Marcelo and Carola Suárez-Orozco, who founded and codirected the Harvard Immigration Project, are now codirectors of Immigration Studies at New York University. Their most recent book, Learning a New Land: Immigrant Students in American Society, won the Virginia and Warren Stone Prize, awarded annually by Harvard University Press to an outstanding book on education and society.
Like the proverbial old drunk leaving the bar, we are at a loss in finding a way out of our self-created immigration maze. During the course of the last four administrations, immigration to the United States grew at a dizzying pace. Barack Obama is now presiding over a country with a foreign-born population soon to surpass the 40 million mark—more than the entire Canadian population.
The uninterrupted immigration flow of the last generation has created an unprecedented demographic echo. Nearly a quarter of all children in the United States today originate in immigrant households. The children of immigrants will account for the majority of the country's population growth. A new report by the Pew Hispanic Center indicates that some 4 million American children have at least one parent who is an illegal immigrant. Another report released on April 21 by the College Board shows that an additional 1.5 million children are unauthorized immigrants--65,000 of them will graduate from high school this spring only to face an uncertain future.
Ideally, this massive immigration wave would have taken place within a coherent policy framework synchronized to ease the lawful, orderly, and humane transition of millions of new arrivals to education, the labor market, and to citizenship. That was not to be. Instead we find ourselves in immigration vertigo. The system that gave us 4 million citizen children and another 1.5 million unauthorized children with illegal parents is broken and perhaps beyond repair. Fixing it maybe more than an Obama administration that likes to think big will be able to manage, but we urge the administration, for once, to begin small. That is, to think about our youngest new Americans.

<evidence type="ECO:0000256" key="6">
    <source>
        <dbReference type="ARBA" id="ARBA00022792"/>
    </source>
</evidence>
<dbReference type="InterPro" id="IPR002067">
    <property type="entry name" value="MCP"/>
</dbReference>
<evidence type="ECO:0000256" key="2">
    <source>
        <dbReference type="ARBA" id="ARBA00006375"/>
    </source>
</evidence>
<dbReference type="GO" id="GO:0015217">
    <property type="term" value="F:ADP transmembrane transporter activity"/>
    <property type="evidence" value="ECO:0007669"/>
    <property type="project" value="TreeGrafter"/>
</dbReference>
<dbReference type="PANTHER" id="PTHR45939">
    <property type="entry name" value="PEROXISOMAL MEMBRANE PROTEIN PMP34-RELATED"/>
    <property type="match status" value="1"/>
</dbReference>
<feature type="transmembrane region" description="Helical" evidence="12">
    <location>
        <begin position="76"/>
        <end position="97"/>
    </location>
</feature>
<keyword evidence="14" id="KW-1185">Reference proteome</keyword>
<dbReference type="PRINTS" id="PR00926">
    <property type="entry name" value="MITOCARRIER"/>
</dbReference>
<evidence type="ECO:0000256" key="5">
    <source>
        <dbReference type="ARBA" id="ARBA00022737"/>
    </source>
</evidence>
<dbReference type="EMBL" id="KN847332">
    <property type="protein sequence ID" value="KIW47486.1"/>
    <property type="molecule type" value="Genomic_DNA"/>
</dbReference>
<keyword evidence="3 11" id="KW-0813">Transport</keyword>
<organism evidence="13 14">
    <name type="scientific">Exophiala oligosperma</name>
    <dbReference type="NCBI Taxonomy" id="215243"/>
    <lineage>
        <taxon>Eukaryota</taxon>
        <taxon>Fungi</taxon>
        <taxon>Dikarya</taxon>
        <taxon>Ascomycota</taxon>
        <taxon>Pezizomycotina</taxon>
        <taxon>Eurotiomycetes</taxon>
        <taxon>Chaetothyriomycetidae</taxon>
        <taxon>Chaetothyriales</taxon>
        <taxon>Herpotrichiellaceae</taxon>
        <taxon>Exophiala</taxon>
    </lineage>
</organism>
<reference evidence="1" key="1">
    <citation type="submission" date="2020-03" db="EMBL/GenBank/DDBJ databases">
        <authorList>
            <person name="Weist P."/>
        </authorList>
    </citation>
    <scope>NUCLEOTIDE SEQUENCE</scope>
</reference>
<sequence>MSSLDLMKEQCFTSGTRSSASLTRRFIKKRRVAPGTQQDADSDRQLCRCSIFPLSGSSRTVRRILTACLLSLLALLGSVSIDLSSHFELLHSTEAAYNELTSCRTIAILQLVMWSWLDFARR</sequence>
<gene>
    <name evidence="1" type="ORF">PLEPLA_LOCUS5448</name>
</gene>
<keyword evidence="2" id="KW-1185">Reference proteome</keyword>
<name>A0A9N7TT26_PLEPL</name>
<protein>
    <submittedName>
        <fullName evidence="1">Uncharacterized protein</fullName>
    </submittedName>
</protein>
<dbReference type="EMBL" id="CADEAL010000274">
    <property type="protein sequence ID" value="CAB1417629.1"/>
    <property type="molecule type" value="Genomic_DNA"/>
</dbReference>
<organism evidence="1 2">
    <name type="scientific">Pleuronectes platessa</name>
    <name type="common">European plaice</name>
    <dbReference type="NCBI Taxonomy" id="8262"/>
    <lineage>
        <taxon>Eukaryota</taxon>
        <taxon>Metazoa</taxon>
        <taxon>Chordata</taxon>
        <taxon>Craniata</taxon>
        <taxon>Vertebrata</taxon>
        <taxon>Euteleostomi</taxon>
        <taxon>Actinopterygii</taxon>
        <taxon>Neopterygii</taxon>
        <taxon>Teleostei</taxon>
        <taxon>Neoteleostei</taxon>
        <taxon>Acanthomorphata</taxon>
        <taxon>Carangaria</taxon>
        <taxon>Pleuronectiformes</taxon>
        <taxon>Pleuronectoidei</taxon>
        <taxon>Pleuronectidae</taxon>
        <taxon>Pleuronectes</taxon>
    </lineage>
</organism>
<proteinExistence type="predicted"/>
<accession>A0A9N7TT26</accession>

Pass the DREAM Act now.
There is no sign that most of the estimated 11.9 million unauthorized immigrants—especially those with 5.5 million children in the United States—are going back en mass to their countries of birth. Policies currently in place are creating a permanent underclass of marginalized, poorly educated, and low-skilled individuals, surviving in the shadows of society and facing overwhelming economic and social burdens. The status quo undermines the rule of law, basic American values, and the promise of American mobility. It is especially troubling and wasteful that some 1.5 million unauthorized children, American in spirit but not in law, are enrolling in U.S. schools but will not lawfully gain employment at the end of their education.
The Development, Relief, and Education for Alien Minors (DREAM) Act would make these students eligible to earn in-state college tuition benefits, state and federal financial aid, and, eventually, create a path to legal permanent residence. These benefits would generally be available to undocumented youth who were brought to the United States as minors, have continuously lived in the U.S. since childhood, attended and graduated from a U.S. high school, and have no criminal record along with demonstrated good moral character and will go on to college or the armed services. In addition to college access, students would benefit from the increased likelihood of financial productivity and improved job prospects that come with a college degree. Some 715,000 youth between the ages of 5-17 would benefit from the DREAM Act—in addition, there are over 360,000 students who already graduated from high school waiting in limbo. The bipartisan DREAM Act would be one step forward in improving the educational and work prospects of these undocumented students.